One of the most pertinent differences in RDA is its consideration and accommodation of resources that institutions house today—including non-text, unpublished, duplicate or alternative text materials. In this expanded view, moving image archives represent one of the many archival institutions that will be positively and significantly affected by RDA. Furthermore, RDA specifically revises the standards in which audiovisual material is described, thus largely impacting description and access for both archives and for researchers concerned with audiovisual collections: two of the most noteworthy elements of revision include the replacement of the General Material Designator (GMD) in AACR2, as well as the addition of clear relationship designators.
Advantages of RDA for the Moving Image Archive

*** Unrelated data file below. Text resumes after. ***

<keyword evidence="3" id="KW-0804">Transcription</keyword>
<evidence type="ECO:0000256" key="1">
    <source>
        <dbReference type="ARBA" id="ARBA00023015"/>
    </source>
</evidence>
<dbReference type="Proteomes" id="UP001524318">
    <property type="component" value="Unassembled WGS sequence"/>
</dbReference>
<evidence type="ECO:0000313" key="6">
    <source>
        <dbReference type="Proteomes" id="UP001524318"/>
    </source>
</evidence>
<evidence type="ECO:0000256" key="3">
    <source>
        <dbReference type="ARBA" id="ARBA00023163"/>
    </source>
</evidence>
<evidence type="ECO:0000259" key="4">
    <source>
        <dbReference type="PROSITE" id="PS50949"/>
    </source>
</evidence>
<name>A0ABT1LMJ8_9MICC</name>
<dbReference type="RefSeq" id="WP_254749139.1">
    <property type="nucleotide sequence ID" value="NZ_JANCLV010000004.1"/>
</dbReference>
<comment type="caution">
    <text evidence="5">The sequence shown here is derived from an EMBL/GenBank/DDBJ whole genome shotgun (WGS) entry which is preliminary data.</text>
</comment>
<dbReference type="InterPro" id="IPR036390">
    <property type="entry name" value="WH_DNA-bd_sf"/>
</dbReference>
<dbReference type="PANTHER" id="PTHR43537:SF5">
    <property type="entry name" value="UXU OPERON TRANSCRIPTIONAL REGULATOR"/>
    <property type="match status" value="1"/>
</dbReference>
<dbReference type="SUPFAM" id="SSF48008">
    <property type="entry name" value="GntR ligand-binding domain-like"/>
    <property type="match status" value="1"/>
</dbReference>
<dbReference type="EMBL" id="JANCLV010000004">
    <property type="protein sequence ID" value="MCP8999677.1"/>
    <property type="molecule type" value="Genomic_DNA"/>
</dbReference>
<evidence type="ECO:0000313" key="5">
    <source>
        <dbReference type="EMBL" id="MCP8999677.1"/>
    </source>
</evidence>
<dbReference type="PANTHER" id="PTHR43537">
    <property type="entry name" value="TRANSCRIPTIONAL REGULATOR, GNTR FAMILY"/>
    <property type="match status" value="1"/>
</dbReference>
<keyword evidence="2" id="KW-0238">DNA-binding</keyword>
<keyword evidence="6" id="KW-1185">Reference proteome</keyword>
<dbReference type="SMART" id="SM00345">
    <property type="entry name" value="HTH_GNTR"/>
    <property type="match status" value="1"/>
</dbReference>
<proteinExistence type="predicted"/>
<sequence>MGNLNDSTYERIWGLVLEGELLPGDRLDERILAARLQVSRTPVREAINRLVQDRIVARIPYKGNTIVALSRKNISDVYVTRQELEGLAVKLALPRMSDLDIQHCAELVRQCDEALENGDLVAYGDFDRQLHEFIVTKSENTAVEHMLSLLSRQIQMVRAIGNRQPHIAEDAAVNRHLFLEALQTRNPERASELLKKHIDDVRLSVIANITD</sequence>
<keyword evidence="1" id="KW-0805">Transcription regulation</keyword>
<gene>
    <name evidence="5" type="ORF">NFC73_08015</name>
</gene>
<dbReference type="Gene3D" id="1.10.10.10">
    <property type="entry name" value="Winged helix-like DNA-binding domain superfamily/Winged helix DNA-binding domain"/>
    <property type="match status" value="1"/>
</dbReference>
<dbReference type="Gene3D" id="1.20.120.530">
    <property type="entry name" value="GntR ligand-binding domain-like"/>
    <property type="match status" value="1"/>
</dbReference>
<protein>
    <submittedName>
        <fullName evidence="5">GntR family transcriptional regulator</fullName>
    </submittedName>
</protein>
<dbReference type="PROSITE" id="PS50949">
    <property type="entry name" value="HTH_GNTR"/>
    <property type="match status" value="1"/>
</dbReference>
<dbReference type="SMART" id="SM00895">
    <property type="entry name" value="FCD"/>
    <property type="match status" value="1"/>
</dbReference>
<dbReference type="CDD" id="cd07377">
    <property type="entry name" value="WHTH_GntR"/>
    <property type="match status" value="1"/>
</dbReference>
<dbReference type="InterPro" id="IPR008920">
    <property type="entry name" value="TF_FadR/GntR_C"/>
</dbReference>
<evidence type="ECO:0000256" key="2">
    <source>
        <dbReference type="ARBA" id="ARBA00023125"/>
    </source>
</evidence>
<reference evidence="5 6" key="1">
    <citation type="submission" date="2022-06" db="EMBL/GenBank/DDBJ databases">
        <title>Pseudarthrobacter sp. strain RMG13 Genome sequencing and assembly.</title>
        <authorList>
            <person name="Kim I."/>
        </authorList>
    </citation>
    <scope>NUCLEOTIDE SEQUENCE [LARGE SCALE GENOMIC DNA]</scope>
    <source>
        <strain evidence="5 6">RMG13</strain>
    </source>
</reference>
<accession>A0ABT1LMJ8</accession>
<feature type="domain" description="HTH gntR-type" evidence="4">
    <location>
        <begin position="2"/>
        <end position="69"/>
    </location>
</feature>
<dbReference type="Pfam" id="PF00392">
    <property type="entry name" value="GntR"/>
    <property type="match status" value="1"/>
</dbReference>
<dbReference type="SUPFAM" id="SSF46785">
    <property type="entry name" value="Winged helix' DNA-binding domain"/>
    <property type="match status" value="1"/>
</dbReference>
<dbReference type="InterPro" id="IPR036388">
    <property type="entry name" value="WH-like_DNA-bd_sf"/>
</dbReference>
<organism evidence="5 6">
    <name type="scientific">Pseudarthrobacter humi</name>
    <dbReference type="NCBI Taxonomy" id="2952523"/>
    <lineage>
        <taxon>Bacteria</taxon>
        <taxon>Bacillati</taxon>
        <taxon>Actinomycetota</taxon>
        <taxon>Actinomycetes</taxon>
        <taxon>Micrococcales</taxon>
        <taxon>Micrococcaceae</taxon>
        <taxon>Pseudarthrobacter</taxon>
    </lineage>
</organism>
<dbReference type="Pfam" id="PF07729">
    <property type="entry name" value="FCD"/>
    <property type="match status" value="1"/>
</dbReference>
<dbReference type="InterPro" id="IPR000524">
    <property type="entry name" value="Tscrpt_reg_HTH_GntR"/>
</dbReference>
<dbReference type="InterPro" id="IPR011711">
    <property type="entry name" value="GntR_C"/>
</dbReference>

Distinctly, RDA replaces GMD in AACR2 with more extensive requirements of description. GMD, in summary, is meant to express the form in which a non-print material is presented (refer to 1.1C), but is unspecific in its terminology and placement. This information, however, is accounted for by RDA with its replacement of GMD with content, carrier and media type, which allow the cataloger to explicitly express video format, broadcasts, regional encoding, aspect ratio, system requirements, subtitling, and other distinguishing details regarding moving image materials.
While similar data could certainly be recorded within the framework of AACR2, it problematically could not serve as an access point for the user. To explain: information concerning image or sound characteristics, including specifics on format, is limited to a non-descriptive, generalized note section (MARC 500) or to the title. Subsequently, this devaluation of information could negatively proliferate search returns and deter from a meaningful display of information (Oliver 50). Most disconcerting is that this information is optional within AACR2, creating a potential for confusion in varied materials with identical titles.